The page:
IT HAS BEEN DISPIRITING, this past week, to learn how little people who consider themselves leftists know about fascism.
The cause of this ignorance is, I suspect, generational. Those who grew up at a time when fascism was strong, and who later confronted its armies in World War II, are now very few in number. Their children and grandchildren, lacking their elders’ direct experience of fascism and fascists, have allowed the meaning of the word, along with the historical context out of which it grew, to fade and blur. As the recent torrid exchanges between the defenders of free speech and the opponents of right-wing Canadians Lauren Southern and Stefan Molyneux have made clear, the word “fascist” now denotes little more than conservative views provocatively expressed.
So torrid did these exchanges become that, by the middle of the week, the opponents of Southern and Molyneux were reduced to making the extraordinary assertion that “there’s no such thing as free speech”.
The argument advanced in support of this profoundly anti-democratic claim is as crude as it is curious.
“[F]reedom of expression … is a mirage. Real freedom is not what you say, it’s how you live. And we do not live free lives. The world is not free from poverty, is not free from climate change, is not free from fear. Most importantly, we are not free of capitalism, which profits handsomely from our enslavement.”
Exactly how a world without poverty, climate change, fear and capitalism could possibly be achieved without freedom of expression defies the imagination. Without the ability to speak, write, publish and broadcast freely, independent political discussion and organisation cease to exist. One certainly does not debate or organise politically in the totalitarian societies where the suppression of free speech holds sway, one simply parrots the party line and obeys without question the orders handed down from politburo or führer.
The most extraordinary (and, frankly, dangerous) claim of the free speech denialist quoted above is that what the members of the Free Speech Coalition (the group set up to raise funds for a judicial review of the Auckland mayor, Phil Goff’s, decision to deny Southern and Molyneux access to council owned meeting halls) actually wanted was “freedom from consequence”. What does that mean? Well, apparently, it means that if you “chat shit” you “get banged”.
No brown-shirted stormtrooper, sinking his jackboot into the ribs of the communist he has just knocked unconscious, could have summed-up the Nazi Party’s attitude to free speech any better!
“Let’s be clear;” continues our denialist, “fascism is not an intellectual exercise. It’s the epitome of evil, a cancer on humanity. My grandparents didn’t debate Nazis, they shot them.”
These sentences are extremely telling. Not on account of their content (which is entirely fallacious) but because of their tone. The denialist’s mode of expression, as anyone who has read the propaganda of Mussolini’s, Hitler’s and Franco’s followers will tell you, is quintessentially fascistic.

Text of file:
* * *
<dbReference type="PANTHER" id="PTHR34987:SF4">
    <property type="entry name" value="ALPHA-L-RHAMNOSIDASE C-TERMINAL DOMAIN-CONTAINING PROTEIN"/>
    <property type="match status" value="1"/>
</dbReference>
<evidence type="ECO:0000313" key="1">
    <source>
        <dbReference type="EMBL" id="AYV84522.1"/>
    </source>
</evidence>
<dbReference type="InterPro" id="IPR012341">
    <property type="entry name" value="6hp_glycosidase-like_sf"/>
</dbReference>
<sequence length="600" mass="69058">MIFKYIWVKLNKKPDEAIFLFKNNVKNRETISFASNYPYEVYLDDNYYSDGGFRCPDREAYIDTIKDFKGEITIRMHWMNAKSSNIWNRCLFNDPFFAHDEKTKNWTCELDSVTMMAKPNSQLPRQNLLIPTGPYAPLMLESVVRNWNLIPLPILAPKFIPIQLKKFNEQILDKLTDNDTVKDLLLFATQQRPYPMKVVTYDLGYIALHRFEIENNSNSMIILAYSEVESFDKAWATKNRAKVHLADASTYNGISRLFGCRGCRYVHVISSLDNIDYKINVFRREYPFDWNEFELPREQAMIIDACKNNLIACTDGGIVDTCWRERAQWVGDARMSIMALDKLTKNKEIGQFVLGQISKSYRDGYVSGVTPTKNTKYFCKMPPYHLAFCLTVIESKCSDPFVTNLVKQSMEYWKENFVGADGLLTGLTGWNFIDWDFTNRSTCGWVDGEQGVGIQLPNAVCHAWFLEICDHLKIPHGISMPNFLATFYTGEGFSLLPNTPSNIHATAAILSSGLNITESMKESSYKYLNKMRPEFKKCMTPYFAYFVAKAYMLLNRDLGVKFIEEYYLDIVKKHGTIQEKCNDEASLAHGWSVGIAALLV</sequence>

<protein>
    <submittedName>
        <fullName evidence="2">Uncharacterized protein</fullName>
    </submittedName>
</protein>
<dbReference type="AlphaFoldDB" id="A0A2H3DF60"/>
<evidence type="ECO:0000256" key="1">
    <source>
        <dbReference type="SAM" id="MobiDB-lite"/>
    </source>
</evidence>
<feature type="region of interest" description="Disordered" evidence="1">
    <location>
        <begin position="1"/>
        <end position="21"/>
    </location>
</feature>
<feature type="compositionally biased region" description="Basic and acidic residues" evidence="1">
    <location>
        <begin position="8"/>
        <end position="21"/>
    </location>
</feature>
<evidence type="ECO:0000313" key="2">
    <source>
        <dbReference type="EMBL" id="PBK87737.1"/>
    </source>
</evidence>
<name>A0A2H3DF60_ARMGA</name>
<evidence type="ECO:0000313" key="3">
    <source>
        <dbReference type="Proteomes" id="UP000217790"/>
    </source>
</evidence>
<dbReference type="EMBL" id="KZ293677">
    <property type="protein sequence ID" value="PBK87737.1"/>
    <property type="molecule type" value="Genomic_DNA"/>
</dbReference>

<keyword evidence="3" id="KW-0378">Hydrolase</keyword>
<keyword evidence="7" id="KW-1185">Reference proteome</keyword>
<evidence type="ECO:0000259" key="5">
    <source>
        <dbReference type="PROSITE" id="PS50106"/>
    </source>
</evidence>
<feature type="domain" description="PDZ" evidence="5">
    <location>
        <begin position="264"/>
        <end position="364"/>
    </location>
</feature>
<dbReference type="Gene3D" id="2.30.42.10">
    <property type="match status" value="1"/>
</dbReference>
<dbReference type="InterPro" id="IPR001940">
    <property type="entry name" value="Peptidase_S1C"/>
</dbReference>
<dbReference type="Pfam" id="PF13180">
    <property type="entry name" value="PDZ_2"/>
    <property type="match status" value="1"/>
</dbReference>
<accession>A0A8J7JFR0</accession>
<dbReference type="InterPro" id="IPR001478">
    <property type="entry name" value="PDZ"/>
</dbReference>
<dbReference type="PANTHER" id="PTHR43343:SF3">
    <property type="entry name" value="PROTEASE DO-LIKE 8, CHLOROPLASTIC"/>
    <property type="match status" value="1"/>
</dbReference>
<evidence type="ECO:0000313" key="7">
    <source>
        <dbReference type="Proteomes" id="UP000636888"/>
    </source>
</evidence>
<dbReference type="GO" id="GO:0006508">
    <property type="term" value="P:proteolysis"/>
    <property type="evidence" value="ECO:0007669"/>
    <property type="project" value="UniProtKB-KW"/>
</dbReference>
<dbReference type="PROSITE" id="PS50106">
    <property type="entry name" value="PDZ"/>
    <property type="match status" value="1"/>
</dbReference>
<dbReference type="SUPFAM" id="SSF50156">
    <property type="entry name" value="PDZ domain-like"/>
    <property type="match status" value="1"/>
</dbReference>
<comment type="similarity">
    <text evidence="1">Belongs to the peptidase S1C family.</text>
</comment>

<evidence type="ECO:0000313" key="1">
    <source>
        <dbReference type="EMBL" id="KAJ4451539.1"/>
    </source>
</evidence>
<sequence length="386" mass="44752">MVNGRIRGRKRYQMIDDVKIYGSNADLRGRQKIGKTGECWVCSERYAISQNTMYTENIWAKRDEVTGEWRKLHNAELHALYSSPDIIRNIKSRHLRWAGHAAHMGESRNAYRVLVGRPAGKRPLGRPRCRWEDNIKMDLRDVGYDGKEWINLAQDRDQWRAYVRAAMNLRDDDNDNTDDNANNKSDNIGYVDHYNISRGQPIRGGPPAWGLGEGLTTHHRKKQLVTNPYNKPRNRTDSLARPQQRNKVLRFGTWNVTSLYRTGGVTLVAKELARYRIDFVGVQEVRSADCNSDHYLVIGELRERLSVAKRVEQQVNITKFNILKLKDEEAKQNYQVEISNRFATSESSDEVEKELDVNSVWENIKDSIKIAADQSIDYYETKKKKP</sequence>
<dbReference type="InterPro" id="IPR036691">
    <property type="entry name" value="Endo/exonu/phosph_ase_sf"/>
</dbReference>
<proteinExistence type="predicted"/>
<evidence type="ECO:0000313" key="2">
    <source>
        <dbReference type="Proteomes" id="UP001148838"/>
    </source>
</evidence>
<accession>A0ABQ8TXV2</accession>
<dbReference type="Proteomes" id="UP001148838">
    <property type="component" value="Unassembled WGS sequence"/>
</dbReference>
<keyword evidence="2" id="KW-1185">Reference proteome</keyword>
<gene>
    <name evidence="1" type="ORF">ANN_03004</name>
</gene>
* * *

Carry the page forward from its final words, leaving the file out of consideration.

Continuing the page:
On display is the Fascist’s deep hostility towards intellectuality; his fondness for dividing the world into that which is “good” and that which is “evil”; his readiness to characterise the enemy as a form of disease (just as the Nazis likened the Jews to typhus) and, finally, there is the same eagerness to substitute violence for debate.
The most tragic aspect of the denialism quoted above is its author’s apparent ignorance of what his grandparents were actually fighting and dying for.
On the 6 January 1941, in his State of the Union speech to the United States Congress, President Franklin Roosevelt outlined the better world which he was determined to bring into existence when the war against tyranny, then raging, was eventually won:
“In the future days, which we seek to make secure, we look forward to a world founded upon four essential human freedoms.
The first is freedom of speech and expression—everywhere in the world.
The second is freedom of every person to worship God in his own way—everywhere in the world.
The third is freedom from want—which, translated into world terms, means economic understandings which will secure to every nation a healthy peacetime life for its inhabitants—everywhere in the world.
The fourth is freedom from fear—which, translated into world terms, means a world-wide reduction of armaments to such a point and in such a thorough fashion that no nation will be in a position to commit an act of physical aggression against any neighbour—anywhere in the world.
That is no vision of a distant millennium.
It is a definite basis for a kind of world attainable in our own time and generation.
That kind of world is the very antithesis of the so-called new order of tyranny which the dictators seek to create with the crash of a bomb.”
For a free speech denialist to use the sacrifices made by the millions of men and women who fought and died for these goals, in order to justify and encourage the vitriolic verbal abuse of individuals who continue to stand for Roosevelt’s “Four Freedoms” is beyond despicable. It does, however, makes dispiritingly clear the sheer scale of the political ignorance and hatred against which all genuine defenders of human rights and freedoms continue to struggle.
Free speech denialism also confirms the observation that as the economic and social climate deteriorates, the normally linear configuration of the political spectrum becomes distorted. In effect, the spectrum curves around until the extremes of left and right are practically touching one another and the middle-ground is further away from them than ever. As the political static increases, the gap between left and right is closed by an arc of white-hot intensity. It is in the baleful brilliance this exchange that the events of the past week have been illuminated.
It has not been pretty.